Wrestling and Cheerleading for North Korea's Kim Jong Un

Kim Jong Un on April 9 in Pyongyang Photograph by Kyodo via AP Photo

Dennis Rodman has stopped making visits to Kim Jong Un but North Korea’s No. 1 sports fan has some new foreign guests to entertain. Japanese politician and former wrestler Antonio Inoki, best known in the West for fighting Muhammad Ali to a draw in a mixed-discipline bout in the 1970s, is leading a delegation to North Korea for a pro wrestling event this weekend.

Tagging along is rapper Pras Michel from the Fugees, who told Reuters in an interview that the trip wasn’t about politics. Pras, who directed the 2007 film Skid Row about homeless people in Los Angeles that President Obama’s Organizing for Action called “an eye-opening documentary,” says there’s nothing political about this trip to one of the world’s most repressive countries. “I’m not sure what Dennis’s motives were, but he’s an athlete and basketball player, and I’m an entertainer—there are two different agendas,” he told Reuters. “I’m purely going there to explore.”

Pras may not have a political agenda, but Kim does. The wrestling match comes at a time when the North Koreans have been firing off missiles left and right. Offended by Seth Rogen and James Franco making a movie mocking the regime? Launch some is missiles in the direction of Japan. Miffed about Pope Francis paying a visit to the South? Fire some more.

Now the wrestling match gives Kim a chance to play up one of the regime’s latest propaganda campaigns. August and September turn out to be—surprise, surprise—”the months for the people’s physical strength examination in the Democratic People’s Republic of Korea,” the official Korean Central News Agency reported on Tuesday. “With the months as an occasion, efforts are concentrate on whipping up the atmosphere for sports across the country and inspiring all the people to take part in mass sports activities.”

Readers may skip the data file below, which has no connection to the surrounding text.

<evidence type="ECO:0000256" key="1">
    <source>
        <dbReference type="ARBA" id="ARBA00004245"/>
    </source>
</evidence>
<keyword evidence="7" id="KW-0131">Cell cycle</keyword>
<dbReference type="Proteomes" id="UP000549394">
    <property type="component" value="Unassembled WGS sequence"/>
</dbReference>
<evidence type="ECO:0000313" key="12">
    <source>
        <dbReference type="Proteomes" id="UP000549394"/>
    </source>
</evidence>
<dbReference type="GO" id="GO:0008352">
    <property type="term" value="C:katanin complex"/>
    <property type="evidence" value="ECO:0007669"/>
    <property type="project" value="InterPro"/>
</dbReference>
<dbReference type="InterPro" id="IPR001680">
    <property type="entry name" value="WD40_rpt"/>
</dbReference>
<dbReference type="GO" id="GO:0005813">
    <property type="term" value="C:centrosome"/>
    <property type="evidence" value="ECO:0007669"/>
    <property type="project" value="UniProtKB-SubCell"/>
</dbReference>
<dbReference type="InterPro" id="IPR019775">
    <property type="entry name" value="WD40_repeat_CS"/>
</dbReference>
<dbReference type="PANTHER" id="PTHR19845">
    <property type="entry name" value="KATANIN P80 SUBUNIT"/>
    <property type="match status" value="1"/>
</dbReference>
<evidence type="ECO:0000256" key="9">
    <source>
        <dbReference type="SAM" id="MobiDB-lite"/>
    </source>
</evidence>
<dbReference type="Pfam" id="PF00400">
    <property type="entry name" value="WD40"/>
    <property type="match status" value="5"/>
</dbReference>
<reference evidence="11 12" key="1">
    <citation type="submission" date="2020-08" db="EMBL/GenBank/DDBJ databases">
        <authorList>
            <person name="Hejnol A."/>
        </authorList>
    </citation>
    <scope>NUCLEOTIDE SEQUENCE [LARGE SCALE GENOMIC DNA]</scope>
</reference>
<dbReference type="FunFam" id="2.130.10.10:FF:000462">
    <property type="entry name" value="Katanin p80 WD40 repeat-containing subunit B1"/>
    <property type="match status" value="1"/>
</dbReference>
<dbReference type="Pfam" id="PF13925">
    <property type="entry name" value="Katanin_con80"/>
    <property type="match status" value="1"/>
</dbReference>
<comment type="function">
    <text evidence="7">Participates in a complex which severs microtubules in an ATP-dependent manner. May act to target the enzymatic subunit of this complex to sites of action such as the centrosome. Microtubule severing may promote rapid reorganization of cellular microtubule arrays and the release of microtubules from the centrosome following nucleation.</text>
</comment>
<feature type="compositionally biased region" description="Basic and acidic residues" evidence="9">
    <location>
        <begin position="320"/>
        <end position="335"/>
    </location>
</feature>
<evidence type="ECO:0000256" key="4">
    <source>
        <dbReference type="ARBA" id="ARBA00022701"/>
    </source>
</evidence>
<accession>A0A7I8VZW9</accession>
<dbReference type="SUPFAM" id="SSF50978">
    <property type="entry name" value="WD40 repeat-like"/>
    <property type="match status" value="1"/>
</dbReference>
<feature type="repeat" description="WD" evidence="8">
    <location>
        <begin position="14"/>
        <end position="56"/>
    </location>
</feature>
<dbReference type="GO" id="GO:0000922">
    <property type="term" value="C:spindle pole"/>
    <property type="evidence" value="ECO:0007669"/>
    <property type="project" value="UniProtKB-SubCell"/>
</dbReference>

Muhammad Ali fighting Antonio Inoki at Budokan Hall in Tokyo on June 26, 1976
Photograph by Keystone/Getty Images

One valuable part of the regime’s sports strategy is the country’s famed cheerleading squad. An elite group of stylish young women, the North Korean cheerleading team is, as an account from Chinese radio puts it, “pretty in a natural way, self-disciplined and well-organized.” In addition, cheerleaders must come from politically correct family backgrounds: Women related to defectors or with family deemed “pro-Japanese” need not apply. Kim’s wife, Ri Sol Ju, was a member of the team that went to the 2005 Asian Athletics Championships in South Korea.

The cheerleaders haven’t crossed to the other side of the DMZ since, but they were supposed to be going to the South next month for the Asian Games. That trip is now off, however, after delegates from the two sides met last month to negotiate terms of the team’s visit. North Korea wanted to dispatch 350 cheerleaders to the games, the Korea Times reported, and have them stay on a ferry docked in the Incheon harbor. (Yes, the cheerleaders come from good families, but who knows how many would defect if not watched carefully by North Korean security?)

South Korean government officials told the media the talks broke down over money, with the Northerners storming out after hearing the South wouldn’t host the cheerleaders for free. ”At past international sporting events, it was customary to provide all accommodation free of charge for the North Koreans, but we decided to adhere to international practice this time,” an official told the Chosun Ilbo. “And under Olympic Council of Asia regulations, each country is responsible for the expenses incurred by its athletes and cheering squads.”

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